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Retirement Planning: What You Need to Know

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Retirement Planning: What You Need to Know

No matter what your retirement goal is, having a plan to get there is critical. With rising health care costs, longer life expectancies, the uncertainty of Social Security and fewer corporate plans offering a guaranteed retirement income, it is important for you to have a plan to take control of your financial future. Keep reading to learn more.

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Why should I start saving early for retirement?

Consider the example below, which shows the benefits of compounding interest for someone who begins saving $100 a month at 25-years of age compared to someone who does so starting at 35:

investing_example

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How can I plan for retirement?

  • Determine your Retirement Goals: Work with a financial institution or professional of your choosing to help identify your retirement goals, develop a plan and manage your retirement investments.

 

  • Take Inventory of Your Income Needs: In order to maintain your standard of living, make a list of your basic needs (housing, living expenses, medical and insurance costs). These are the expenses you must cover in retirement. Then make a list of your discretionary needs (travel, activities, hobbies and so on). These are the expenses that will allow you to enjoy your retirement.

 

  • Assess Your Income Sources: Include current and former work-related retirement accounts (defined benefit pension benefits, 401(k)s, IRAs, etc.), personal savings and investments accounts, individual retirement accounts, Social Security and home equity/rental income.

 

  • Start Early: An early start will help you meet your retirement goals by giving your money more time to grow. Ideally, you should begin saving once you start earning a paycheck.

 

  • Save as Much as Possible: The more you put away, the more you will have.

 

  • Diversify: Invest in a diversified asset mix to mitigate risk and maximize returns. While investing involves the risk of a loss, and the value of your investments may fluctuate over time, your financial institution or professional can help explain your options and best investment strategies at each stage of your life.

 

  • Reassess at Least Annually: Monitor and revisit your retirement plan annually to help adjust to life and market events.
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Who can help me?

There is no such thing as a one-size-fits-all solution for retirement saving — every person’s life has different variables. Each individual needs to properly assess and determine the needs they have for their future. Financial institutions and professionals can work with you to outline all of the options available. You can take control by working in partnership with your financial institution or professional to:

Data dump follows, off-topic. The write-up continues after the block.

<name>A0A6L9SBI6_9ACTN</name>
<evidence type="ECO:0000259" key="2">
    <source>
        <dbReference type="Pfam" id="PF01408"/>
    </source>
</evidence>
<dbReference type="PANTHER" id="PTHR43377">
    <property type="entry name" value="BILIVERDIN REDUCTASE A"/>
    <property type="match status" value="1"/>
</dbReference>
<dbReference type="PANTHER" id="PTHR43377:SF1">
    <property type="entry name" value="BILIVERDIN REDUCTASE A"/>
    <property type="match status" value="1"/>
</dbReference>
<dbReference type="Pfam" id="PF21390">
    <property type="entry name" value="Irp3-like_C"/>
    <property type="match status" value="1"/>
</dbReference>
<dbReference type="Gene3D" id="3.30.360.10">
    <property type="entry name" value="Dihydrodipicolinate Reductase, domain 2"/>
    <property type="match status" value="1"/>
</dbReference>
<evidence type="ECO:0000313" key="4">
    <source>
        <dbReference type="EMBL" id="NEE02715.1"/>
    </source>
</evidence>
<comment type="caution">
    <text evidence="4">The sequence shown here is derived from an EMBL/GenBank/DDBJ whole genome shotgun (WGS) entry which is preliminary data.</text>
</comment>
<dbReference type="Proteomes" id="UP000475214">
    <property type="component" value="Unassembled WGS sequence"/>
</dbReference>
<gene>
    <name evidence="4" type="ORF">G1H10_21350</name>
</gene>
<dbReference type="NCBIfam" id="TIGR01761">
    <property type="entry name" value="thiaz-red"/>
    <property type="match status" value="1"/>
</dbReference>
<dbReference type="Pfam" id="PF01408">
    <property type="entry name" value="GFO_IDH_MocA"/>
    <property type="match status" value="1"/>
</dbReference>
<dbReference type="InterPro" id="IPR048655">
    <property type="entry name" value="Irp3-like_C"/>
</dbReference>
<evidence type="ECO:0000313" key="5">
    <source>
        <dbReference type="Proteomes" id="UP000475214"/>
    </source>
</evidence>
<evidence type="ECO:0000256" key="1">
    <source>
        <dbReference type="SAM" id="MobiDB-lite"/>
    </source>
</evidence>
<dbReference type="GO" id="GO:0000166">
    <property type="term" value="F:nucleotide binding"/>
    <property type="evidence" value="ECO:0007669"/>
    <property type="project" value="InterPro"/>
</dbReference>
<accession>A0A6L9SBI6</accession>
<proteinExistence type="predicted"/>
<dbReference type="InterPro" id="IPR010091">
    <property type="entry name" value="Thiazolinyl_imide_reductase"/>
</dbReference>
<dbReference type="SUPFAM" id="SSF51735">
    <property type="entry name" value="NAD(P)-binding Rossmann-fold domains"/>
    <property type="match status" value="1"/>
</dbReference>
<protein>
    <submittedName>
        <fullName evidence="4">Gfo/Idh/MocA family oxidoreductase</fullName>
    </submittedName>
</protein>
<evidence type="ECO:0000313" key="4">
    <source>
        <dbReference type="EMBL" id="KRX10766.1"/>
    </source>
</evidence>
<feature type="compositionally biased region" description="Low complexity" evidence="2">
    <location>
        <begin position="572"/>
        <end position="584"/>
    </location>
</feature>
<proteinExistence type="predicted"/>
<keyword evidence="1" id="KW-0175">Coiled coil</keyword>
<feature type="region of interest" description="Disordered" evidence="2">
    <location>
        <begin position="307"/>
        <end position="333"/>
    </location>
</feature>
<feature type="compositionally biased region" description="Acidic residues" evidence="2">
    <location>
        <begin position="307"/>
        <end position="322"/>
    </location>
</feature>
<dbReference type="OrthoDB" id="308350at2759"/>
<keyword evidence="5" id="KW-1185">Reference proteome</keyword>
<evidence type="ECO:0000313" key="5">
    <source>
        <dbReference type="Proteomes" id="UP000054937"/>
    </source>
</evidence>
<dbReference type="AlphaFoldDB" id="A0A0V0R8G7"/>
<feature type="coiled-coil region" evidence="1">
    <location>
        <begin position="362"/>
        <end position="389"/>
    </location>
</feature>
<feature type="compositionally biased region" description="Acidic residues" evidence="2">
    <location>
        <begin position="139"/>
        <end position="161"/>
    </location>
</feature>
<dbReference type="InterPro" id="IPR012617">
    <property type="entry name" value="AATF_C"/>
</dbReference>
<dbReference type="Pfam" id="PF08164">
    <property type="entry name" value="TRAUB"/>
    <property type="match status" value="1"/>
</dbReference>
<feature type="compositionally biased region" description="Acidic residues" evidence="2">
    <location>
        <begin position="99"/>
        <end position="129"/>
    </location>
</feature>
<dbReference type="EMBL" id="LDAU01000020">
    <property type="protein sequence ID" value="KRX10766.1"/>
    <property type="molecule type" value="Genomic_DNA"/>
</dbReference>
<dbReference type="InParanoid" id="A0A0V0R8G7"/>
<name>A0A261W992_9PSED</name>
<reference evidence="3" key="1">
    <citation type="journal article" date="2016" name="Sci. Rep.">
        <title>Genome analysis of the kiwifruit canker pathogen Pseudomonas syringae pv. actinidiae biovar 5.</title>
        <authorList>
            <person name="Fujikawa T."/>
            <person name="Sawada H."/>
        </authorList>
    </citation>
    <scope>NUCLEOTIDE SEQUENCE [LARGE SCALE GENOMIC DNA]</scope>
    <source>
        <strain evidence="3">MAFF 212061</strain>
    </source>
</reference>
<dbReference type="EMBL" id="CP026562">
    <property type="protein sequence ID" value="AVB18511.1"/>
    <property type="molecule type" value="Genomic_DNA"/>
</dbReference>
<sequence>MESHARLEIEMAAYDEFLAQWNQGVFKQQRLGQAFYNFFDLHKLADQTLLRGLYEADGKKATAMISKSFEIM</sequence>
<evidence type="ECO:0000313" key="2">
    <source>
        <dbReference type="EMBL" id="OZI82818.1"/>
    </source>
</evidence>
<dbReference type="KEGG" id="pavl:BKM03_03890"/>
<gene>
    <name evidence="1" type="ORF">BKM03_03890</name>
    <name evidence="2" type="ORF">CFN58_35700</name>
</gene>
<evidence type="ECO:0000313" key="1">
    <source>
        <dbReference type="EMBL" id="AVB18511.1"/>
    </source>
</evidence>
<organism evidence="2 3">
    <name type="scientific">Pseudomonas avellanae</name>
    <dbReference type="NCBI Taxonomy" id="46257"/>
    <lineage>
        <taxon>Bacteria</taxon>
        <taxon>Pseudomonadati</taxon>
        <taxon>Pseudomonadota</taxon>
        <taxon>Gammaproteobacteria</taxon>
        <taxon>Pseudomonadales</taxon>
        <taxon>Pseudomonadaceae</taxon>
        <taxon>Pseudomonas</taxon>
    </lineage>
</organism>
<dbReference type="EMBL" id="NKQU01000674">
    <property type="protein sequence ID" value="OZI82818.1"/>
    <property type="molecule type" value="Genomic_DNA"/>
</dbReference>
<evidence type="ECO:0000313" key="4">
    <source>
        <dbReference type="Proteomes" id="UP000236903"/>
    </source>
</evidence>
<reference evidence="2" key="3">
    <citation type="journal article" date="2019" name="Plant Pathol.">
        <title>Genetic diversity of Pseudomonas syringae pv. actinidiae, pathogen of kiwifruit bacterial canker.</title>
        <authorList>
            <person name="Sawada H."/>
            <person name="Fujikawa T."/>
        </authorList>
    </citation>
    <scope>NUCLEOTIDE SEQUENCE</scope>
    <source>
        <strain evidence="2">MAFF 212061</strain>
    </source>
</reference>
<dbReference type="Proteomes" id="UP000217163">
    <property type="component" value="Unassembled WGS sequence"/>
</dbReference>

•  Identify how much you need to save
  •  Understand what expenses you need to anticipate
  •  Address potential obstacles that may arise and prepare for the unexpected
  •  Identify key risks and take steps to mitigate them
  • Build a solid financial foundation

 

You should consult with your financial institution or professional for more information specific to your financial situation.

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What are some types of retirement options?

  • 401(k): An employer-sponsored retirement savings plan where your employer may make a contribution on a percentage of your earnings and where you can make pre-tax contributions. You may begin withdrawing without penalty at age 59½ if the plan permits in-service withdrawals, and you will be required to take minimum distributions at age 70½, if you are not working.

 

  • Roth 401(k): Taxes are paid upfront and contributions are not tax-deductible; withdrawals are tax-free.

 

  • Traditional IRA: Your savings will grow tax-deferred until withdrawn, and contributions may be tax deductible. You may begin withdrawing without penalty at age 59½ and will be required to take minimum distributions at age 70½.

 

  • Roth IRA: Taxes are paid upfront and contributions are not tax-deductible; withdrawals are tax-free. You are not required to take minimum distributions at 70½.

 

  • Defined Benefit Plan: A type of pension in which an employer agrees to pay a specified monthly benefit upon retirement. The amount is pre-determined by a formula accounting for factors such as average final salary, age of retirement and years of service.

 

  • Cash Balance Plan: A type of defined benefit plan that credits your account with a percentage of your salary (generally 5 percent) each month, plus a set interest rate.

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